WARNING: This story contains a mention of suicide.
Prominent civil rights attorney Ben Crump is calling for a federal investigation into the death of Jelani Day, marking nearly the 100th day since the Illinois State University graduate student’s body was found.
Day was reported missing in late August after his family hadn’t heard from him and he failed to show up for class. His body was found in the Illinois River on Sept. 4 and positively identified on Sept. 23, nearly three weeks later.
Crump called on the Federal Bureau of Investigation during a press conference in Chicago on Friday with Day’s family, Reverend Jesse Jackson and attorney B’Ivory LaMarr, who has been leading the efforts, standing at his side.
“Today is an important day. Today we stand in solidarity to increase our call for accountability,” LaMarr said. “Our mission today is simple, we can’t allow 100 days to become 100 months and 100 months to become 100 years, which results in the unresolved mystery of another missing person, of an African American.”
LaMarr said while it’s not “uncommon for things to not work out,” the Day family has given Chicago authorities more than enough time to provide answers or details regarding their loved one, adding that officials have become “less than transparent.”
Despite his death being deemed a suicide by drowning, LaMarr said factual findings demonstrate foul play and increase their homicide suspicions, but that “implicit bias” has led authorities to ignore the obvious.
“Let me make it very clear, stress does not make you take off your license plate, drive over an hour to a place you’ve never been before, in a town that is 95% white and has a Black population of only 0.4%,” he said.
LaMarr added that stress also doesn’t make you “take off your clothes in the car, leave other parts of the clothes other parts of that town, leave your wallet blocks away from where you left the car, jump in the Illinois River and drown, though you’re an average swimmer.”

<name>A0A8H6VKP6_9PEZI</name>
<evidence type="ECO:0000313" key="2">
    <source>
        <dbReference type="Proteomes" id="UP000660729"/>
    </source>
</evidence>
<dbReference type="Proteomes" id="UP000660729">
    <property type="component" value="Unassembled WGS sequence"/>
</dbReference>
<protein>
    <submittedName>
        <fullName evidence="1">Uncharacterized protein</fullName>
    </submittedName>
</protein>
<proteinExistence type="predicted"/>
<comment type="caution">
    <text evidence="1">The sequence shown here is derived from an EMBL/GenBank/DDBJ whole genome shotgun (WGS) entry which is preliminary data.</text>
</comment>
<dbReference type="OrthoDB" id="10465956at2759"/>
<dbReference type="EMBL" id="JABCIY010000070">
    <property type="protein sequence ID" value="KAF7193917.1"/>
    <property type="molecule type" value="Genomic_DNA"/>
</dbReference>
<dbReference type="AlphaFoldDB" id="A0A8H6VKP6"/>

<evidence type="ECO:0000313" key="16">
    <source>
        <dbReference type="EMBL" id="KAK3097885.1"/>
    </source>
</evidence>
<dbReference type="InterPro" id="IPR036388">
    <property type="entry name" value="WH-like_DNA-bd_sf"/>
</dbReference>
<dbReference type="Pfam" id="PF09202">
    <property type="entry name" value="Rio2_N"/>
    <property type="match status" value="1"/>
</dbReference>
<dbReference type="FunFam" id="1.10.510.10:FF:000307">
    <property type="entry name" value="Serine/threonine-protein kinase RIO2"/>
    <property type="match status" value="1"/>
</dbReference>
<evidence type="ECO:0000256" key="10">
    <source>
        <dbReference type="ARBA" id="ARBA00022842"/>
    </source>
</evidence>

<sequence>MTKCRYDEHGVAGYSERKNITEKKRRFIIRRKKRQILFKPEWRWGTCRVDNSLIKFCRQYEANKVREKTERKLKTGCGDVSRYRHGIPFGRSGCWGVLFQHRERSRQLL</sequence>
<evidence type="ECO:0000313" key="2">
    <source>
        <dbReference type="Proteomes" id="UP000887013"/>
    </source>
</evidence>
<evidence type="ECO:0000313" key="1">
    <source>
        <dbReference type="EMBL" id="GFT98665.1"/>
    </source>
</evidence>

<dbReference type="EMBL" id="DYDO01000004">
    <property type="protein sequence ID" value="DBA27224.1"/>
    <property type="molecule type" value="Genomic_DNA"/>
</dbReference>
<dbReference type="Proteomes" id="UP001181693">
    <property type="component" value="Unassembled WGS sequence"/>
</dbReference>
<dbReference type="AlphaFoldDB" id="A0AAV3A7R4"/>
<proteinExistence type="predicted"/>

LaMarr, like so many others, including Jelani’s mother, Carmen Bolden Day, linked the situation to that of Gabby Petito. Petito was reported missing on Sept. 11, 10 days after her boyfriend Brian Laundrie returned to Florida alone—and around the same time as Day—after a cross-country journey the couple had documented on social media.
Her body was found near a campground in Wyoming’s Grand Teton National Park on Sept. 21 and positively identified two days later.
U.S. Rep. Bobby L. Rush (D-Ill.) has also called for a federal investigation into Day’s death and compared his circumstances to Petito, BNC previously reported. In a letter addressed to Attorney General Merrick Garland and FBI Director Christopher Way, Rush also said the facts reminded him of past lynchings.
“As I learned the details of Day’s case, I was reminded of the lynching of Emmett Till, whose body was found floating in a river in 1955 and still, decades later, no one has been held legally accountable for his death,” Rush said in his letter. “The circumstances surrounding Day’s death are strikingly similar to past lynchings of Black Americans, both male and female.”
Rush expressed hope that prompt answers may bring comfort and closure to her family. Day’s family “deserves the same urgency as they continue to seek answers,” he said.
It’s unknown at this time how the FBI has responded to Crump and Rush’s requests, if they have at all.